Wednesday, May 10, 2006

A class of one

Where did the concept of "class" originate? The idea that the world is made up of groups of people, fixed in their strata, fueled into action only by Greed, Envy, or the lust for power?

In ancient times, the oligarchic, aristocratic, and feudal systems of government enforced the notion of class by keeping power and wealth in the hands of a few. There was always a certain amount of fluidity to the classes, however. A Roman soldier could be rewarded with land and fame, so much that the need for more land helped fuel the Roman expansion. Merchants, tradesmen, and farmers have often been able, to one degree or another, to raise their fortunes by skill, diligence and discipline. Countless prodigals have spent their family fortunes on wild living, never to return from the hog pen. There has always been mobility, though it may not have seemed so to the masses.

Karl Marx, who took the notion of class to new heights, saw as inevitable that the working class, those whose hands do the work from which others profit, would bond together, while self-interest would keep the greedy capitalist parasites too preoccupied to unite. His naive model of capitalism, that of the factory with workers and owners, partly explains his disdain of it, but his view of history as a revolutionary class struggle waiting to happen has poisoned academic minds for over a century.

It is this concept of class which most sharply divides American politics. People have either the mindset of being a One or part of a Many. Conservatives generally think of people as individuals needing government to keep them from killing each other, to protect them from outsiders and from itself. Liberals believe government can and should make things right between classes of people, and that by doing this those outside will see how nice we are and ignore us.

The primary virtue, to a person in the Leftist religion, and of left-leaning branches of the Jewish and Christian trees, is a belief in "social justice", or decreasing the gap between "the rich" and "the poor". It presupposes that there are homogeneous classes of people. They treat everyone in a class as the same, whether they got however wealthy they are by inheritance, theft, skill, or hard work, and whether they became however poor they are from handicap, bad luck, or laziness. It doesn't matter how you got where you are: it is "unjust" for one to have more, or for another to have less. Government exists, by their thinking, to enforce that version of equality.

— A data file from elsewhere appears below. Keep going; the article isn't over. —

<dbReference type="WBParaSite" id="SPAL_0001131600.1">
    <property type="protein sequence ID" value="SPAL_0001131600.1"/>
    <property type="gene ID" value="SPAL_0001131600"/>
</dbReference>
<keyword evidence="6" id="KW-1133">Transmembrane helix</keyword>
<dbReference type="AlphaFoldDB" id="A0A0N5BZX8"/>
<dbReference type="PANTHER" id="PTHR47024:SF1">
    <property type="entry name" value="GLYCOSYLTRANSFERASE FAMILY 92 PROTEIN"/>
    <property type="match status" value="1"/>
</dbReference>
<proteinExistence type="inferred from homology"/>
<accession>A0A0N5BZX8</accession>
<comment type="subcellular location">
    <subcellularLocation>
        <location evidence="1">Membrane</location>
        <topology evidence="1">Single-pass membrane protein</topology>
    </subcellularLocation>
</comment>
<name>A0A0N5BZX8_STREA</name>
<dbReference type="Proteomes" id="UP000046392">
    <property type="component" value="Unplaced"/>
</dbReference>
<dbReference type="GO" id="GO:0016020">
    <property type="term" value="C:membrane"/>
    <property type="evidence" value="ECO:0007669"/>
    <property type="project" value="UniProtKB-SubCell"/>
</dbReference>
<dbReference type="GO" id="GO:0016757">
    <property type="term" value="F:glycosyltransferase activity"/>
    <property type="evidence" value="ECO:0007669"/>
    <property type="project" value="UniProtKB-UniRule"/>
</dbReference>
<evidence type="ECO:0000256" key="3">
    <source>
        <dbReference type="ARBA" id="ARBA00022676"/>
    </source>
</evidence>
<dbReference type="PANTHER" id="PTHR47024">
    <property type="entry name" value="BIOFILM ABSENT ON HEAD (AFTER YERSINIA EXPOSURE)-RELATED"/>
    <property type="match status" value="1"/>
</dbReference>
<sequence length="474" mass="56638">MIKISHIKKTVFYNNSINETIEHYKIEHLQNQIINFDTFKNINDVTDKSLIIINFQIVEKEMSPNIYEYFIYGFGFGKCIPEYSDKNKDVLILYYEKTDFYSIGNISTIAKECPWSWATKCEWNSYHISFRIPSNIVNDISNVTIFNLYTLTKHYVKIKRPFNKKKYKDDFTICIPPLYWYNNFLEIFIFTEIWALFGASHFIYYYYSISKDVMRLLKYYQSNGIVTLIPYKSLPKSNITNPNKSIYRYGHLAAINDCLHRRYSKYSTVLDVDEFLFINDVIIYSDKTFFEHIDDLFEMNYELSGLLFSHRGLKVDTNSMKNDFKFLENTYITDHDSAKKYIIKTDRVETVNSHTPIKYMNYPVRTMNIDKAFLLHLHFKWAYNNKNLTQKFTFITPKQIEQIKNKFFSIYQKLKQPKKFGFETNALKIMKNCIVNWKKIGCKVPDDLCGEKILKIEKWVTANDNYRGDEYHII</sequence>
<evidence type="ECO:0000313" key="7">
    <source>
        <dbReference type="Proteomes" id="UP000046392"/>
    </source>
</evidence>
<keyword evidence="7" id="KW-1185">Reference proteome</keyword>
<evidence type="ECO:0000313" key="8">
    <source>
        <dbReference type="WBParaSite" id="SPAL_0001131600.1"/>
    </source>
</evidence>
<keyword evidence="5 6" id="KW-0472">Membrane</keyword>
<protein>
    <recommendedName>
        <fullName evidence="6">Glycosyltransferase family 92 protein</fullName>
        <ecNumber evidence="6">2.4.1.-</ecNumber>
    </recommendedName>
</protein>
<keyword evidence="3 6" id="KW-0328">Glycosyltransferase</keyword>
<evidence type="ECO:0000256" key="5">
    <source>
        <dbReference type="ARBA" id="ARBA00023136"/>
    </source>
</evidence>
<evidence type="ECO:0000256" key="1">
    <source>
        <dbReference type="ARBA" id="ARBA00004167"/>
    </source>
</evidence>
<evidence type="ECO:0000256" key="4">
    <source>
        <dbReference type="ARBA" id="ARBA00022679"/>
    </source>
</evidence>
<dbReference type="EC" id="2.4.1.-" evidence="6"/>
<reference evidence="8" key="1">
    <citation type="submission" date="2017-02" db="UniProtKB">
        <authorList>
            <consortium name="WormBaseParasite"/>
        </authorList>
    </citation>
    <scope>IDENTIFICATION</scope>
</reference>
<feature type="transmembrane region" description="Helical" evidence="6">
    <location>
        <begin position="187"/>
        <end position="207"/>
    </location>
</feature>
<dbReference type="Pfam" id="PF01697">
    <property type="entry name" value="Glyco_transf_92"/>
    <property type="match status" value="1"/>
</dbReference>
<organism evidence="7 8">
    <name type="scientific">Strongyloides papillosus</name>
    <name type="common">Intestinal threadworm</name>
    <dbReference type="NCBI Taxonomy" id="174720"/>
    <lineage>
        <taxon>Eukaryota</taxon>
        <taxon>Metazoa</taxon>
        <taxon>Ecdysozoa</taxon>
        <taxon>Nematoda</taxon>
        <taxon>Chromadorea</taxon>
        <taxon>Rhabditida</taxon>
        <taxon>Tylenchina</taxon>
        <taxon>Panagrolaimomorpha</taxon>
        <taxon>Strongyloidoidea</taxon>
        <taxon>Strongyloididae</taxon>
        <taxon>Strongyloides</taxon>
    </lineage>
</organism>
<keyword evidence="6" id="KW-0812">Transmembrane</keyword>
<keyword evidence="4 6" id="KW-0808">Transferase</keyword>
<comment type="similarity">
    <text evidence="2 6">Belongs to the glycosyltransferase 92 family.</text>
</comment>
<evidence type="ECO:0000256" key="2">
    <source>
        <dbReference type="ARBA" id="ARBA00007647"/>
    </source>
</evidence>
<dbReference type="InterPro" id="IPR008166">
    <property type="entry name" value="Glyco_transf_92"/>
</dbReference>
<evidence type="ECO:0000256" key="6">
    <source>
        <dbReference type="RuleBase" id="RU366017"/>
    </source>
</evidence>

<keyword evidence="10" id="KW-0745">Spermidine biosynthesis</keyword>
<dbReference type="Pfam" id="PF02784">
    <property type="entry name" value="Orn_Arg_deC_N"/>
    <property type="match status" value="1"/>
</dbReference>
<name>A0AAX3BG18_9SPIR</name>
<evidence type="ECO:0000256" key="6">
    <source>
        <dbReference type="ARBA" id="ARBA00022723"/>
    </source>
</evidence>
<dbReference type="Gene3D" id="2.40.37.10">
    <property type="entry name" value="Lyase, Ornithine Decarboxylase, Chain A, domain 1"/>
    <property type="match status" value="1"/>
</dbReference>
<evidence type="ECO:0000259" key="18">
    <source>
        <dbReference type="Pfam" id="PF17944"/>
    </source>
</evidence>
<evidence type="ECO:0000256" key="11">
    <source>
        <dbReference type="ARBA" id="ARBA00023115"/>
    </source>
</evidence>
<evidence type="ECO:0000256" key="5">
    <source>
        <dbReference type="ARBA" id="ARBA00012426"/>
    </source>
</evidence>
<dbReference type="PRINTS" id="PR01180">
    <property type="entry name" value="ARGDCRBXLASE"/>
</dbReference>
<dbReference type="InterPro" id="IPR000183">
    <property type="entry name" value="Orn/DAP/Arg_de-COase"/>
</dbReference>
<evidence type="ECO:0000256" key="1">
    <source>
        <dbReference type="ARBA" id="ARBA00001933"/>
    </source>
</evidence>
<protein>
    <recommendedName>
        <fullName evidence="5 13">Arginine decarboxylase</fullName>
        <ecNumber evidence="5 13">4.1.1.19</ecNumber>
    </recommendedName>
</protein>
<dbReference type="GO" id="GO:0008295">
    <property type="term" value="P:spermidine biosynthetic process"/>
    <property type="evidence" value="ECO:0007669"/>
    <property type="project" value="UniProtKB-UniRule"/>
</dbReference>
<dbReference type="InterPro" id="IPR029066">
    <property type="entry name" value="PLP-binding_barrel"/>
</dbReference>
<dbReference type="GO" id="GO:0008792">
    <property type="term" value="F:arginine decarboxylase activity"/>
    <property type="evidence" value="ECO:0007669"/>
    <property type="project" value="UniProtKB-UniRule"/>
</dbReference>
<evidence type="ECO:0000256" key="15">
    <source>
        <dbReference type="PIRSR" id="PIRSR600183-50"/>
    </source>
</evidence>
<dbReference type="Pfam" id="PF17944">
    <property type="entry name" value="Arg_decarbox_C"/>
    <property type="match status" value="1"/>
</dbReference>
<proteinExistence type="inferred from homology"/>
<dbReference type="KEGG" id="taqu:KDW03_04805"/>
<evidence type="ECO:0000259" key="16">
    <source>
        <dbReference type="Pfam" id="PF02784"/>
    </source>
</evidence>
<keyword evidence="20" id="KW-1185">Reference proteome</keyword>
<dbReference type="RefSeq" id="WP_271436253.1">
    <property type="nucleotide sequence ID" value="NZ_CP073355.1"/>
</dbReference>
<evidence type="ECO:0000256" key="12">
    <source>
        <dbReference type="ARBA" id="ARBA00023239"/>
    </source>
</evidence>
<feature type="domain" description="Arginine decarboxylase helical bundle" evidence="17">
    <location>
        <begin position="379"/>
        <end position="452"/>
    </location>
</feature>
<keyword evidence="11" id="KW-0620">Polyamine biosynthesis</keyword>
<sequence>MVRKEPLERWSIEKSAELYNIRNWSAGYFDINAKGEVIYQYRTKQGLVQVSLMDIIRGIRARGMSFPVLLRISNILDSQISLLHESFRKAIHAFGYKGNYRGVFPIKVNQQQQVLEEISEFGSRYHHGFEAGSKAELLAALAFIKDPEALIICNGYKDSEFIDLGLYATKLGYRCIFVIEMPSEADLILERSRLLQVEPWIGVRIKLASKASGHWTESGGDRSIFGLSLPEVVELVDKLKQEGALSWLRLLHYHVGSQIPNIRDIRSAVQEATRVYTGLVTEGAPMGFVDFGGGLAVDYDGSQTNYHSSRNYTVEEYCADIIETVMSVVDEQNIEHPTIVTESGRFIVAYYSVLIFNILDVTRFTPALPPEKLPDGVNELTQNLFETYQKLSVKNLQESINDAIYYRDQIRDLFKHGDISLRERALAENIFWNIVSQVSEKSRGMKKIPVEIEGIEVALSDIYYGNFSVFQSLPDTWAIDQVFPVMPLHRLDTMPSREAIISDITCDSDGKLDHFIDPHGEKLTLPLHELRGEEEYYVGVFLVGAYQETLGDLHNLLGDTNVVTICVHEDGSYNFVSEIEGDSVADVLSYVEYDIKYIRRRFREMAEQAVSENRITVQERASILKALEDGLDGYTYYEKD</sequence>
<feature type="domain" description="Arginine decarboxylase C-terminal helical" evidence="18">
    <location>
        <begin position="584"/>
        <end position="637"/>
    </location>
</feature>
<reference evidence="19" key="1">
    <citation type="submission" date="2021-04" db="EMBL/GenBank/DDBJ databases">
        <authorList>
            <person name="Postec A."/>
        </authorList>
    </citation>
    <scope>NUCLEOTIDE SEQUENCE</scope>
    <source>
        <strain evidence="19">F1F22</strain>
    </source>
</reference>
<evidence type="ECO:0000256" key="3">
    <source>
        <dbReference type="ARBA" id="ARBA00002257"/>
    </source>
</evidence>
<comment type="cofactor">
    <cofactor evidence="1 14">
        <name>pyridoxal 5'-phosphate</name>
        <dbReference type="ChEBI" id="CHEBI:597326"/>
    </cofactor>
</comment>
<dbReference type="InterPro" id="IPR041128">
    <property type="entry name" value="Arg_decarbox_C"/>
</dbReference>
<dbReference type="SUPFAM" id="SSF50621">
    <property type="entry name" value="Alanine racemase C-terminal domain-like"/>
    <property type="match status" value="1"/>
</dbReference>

But are any of us ever, truly equal? Do two neighbors who have the same occupation and income level live identical lives? Of course not. There is always a difference in the standard of living between any two people. While the Marxist would call that a a difference without distinction, that dismissal is a result of seeing capitalism through a simplistic lens. People in a capitalist economy have an endless array of options to ply their hand at this occupation or that one, or even to invent something totally new. People are not stuck in place, like cattle in a herd; they are free to move up, or down, in status as their ability and diligence take them.

So I chafe when someone beats the drums of class envy, stirring up those who feel they have no hope. The drumbeat most often resounds to the chorus, "You have no hope but we who beat the drums". I hear their clanging, but I know that only I can help those in my class -- for only I belong to it.




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1 comment:

HinzSight Team said...

Very well thought out and well stated. I have been "poor" and I have been fairly well off. I discovered, when I was "poor" that I didn't care much for it, so I worked hard to change it. NO crying to the governmnet, just hard work.

I lived for a time in the south, and saw firsthand "social injustice." I saw poor blacks, disdained by the government, barely scraping by. I saw others, also black, who were working hard, moving upwardly economically, even though the society appeared rascist against them.

Nothing succeeds like hard work!

Dave Hinz

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